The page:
Swelling – All three grades of this injury will result in swelling, occurring within the first 24 hours of the injury.

Difficulty Walking – With grade 1 and 2 injuries, you may be able to put pressure on your knee but will find it difficult to walk. With a grade 3 injury, it is not likely you will be able to put pressure on your knee or walk at all.

Reduced Range of Motion – After sustaining any injury to your ACL, you will likely not be able to bend or flex your knee as you usually would.

Note: Many people report that after an ACL injury, the affected knee feels looser than it should.

Watch this video for more information on the symptoms and evaluation of an ACL injury.

ACL Injury Diagnosis

You should seek immediate medical attention if any injury to your knee causes signs or symptoms of an ACL injury. It is essential to get an accurate diagnosis to determine the grade of the injury and start the appropriate treatment. Diagnoses are made by:

  1. Explaining how the injury occurred to your doctor
  2. Performing a visual examination
  3. Performing physical tests
  4. Having X-ray images taken (usually to rule out broken bones)
  5. Having an ultrasound or MRI performed (these exams create images of bone and soft tissue)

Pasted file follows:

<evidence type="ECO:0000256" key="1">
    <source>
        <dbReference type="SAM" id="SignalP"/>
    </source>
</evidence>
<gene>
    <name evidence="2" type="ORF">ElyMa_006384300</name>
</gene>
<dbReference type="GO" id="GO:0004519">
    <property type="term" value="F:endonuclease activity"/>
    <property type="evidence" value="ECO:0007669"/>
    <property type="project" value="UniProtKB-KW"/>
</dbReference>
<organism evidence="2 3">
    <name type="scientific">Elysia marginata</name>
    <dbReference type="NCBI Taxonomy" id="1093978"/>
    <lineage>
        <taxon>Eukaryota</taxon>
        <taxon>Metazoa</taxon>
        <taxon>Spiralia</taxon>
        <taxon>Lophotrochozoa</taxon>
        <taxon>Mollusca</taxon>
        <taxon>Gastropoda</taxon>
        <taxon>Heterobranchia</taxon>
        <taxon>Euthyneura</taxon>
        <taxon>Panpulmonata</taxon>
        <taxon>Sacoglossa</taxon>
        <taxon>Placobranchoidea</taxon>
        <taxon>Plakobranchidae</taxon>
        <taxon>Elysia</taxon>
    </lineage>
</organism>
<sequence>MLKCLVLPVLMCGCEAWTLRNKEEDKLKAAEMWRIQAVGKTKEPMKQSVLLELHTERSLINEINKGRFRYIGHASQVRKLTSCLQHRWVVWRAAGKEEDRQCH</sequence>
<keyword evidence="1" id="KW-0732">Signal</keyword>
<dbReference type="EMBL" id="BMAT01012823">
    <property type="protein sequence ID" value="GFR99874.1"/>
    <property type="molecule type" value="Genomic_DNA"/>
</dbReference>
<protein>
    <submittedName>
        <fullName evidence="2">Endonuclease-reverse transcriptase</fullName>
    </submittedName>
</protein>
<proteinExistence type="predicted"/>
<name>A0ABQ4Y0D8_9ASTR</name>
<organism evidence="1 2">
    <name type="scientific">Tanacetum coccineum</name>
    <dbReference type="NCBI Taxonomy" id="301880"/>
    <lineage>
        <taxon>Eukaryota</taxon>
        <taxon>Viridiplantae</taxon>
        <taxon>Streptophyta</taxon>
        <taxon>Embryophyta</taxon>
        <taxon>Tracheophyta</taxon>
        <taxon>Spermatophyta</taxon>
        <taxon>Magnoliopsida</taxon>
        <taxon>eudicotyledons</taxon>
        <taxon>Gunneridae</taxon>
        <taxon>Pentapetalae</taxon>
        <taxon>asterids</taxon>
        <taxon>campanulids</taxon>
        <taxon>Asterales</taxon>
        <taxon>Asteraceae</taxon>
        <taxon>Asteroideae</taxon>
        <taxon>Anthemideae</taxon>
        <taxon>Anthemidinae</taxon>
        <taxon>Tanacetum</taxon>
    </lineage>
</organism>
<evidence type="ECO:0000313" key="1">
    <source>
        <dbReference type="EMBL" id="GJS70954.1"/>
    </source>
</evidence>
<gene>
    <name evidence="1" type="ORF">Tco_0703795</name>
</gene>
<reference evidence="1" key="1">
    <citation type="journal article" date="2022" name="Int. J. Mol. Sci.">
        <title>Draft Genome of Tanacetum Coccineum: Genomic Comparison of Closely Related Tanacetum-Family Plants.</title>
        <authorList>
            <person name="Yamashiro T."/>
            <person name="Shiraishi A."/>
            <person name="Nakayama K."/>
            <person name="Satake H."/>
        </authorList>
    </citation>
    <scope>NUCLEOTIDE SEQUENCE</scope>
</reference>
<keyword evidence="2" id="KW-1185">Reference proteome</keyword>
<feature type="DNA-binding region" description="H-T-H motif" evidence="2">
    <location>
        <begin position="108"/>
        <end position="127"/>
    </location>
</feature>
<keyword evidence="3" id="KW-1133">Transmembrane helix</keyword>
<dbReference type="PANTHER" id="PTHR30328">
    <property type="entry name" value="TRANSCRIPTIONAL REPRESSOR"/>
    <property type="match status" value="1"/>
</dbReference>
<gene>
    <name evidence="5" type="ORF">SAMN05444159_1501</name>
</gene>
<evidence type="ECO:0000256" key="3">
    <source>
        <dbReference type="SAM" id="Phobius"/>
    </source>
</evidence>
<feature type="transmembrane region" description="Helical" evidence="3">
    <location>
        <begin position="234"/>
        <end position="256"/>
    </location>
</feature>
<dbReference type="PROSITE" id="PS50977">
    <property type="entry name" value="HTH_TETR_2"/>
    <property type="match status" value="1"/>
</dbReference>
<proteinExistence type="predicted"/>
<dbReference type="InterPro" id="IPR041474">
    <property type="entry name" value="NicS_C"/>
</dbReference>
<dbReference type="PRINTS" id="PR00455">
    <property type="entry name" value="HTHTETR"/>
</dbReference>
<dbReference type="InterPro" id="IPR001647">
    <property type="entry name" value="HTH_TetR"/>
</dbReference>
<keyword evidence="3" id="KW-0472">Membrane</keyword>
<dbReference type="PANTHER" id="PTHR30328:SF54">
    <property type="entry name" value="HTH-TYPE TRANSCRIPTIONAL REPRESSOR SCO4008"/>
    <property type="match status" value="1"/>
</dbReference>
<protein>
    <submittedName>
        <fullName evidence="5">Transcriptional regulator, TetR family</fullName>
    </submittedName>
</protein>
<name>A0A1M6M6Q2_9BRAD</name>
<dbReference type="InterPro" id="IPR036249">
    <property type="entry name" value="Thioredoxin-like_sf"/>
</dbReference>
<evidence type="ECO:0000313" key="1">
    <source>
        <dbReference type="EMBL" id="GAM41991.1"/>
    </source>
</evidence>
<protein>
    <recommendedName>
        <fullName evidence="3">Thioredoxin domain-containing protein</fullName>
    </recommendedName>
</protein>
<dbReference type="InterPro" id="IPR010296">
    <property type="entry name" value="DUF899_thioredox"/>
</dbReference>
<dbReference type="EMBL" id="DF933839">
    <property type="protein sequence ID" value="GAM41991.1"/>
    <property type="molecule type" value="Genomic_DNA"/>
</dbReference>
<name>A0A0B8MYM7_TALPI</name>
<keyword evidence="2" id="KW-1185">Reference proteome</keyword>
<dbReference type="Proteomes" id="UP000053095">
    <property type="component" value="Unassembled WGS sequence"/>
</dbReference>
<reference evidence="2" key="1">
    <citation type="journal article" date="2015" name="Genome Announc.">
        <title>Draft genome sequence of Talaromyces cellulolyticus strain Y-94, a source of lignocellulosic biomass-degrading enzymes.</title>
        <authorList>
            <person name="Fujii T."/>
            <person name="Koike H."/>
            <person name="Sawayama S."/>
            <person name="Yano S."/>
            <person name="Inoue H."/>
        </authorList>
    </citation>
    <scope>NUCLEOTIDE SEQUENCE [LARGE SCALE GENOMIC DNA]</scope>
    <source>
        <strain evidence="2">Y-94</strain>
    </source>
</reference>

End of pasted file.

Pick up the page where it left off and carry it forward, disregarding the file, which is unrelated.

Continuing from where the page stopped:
6. Performing Arthroscopy (allows your doctor to see the extent of the injury in real-time)

Note: Delaying medical attention may result in an extended period of recovery time and/or the exacerbation of your injury.

ACL Injury Treatment

Immediate first-aid care can help reduce pain and swelling after injuring your knee. It is recommended to follow the R.I.C.E. method of home self-care:

  • Rest – Necessary for healing and limiting any weight bearing on your injured knee.
  • Ice – Apply ice to your knee at least every two hours for 20 minutes at a time.
  • Compression – Use an elastic bandage or compression wrap around your knee.
  • Elevation – Lie down or sit in a reclined position with your knee elevated above your waist on pillows.

Note: This type of care can be used before and after other therapy and/or treatment types.

Rehabilitative Therapy

Physical therapy

This therapy alone may successfully treat an ACL injury for those who are relatively inactive, perform moderate exercise and/or recreational activities, or play light sports that require less stress on the knees. Consider the following:

Anterior cruciate ligament physiotherapy

  • This therapy lasts for several weeks.
  • Your physical therapist will teach you exercises that can be performed under supervision and those that can be done at home.
  • A brace may be used to stabilize or support your knee.